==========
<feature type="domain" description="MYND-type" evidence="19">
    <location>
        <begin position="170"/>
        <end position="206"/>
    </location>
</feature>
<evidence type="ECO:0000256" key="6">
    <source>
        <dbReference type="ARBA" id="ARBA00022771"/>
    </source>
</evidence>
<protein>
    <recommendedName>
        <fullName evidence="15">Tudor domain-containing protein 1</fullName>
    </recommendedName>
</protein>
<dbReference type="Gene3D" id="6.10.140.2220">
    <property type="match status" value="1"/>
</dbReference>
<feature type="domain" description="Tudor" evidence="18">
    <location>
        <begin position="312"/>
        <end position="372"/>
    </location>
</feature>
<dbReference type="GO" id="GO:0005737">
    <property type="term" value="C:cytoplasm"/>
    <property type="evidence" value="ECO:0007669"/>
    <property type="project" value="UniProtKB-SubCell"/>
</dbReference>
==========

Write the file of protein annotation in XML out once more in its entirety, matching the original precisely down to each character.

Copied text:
<feature type="domain" description="MYND-type" evidence="19">
    <location>
        <begin position="170"/>
        <end position="206"/>
    </location>
</feature>
<evidence type="ECO:0000256" key="6">
    <source>
        <dbReference type="ARBA" id="ARBA00022771"/>
    </source>
</evidence>
<protein>
    <recommendedName>
        <fullName evidence="15">Tudor domain-containing protein 1</fullName>
    </recommendedName>
</protein>
<dbReference type="Gene3D" id="6.10.140.2220">
    <property type="match status" value="1"/>
</dbReference>
<feature type="domain" description="Tudor" evidence="18">
    <location>
        <begin position="312"/>
        <end position="372"/>
    </location>
</feature>
<dbReference type="GO" id="GO:0005737">
    <property type="term" value="C:cytoplasm"/>
    <property type="evidence" value="ECO:0007669"/>
    <property type="project" value="UniProtKB-SubCell"/>
</dbReference>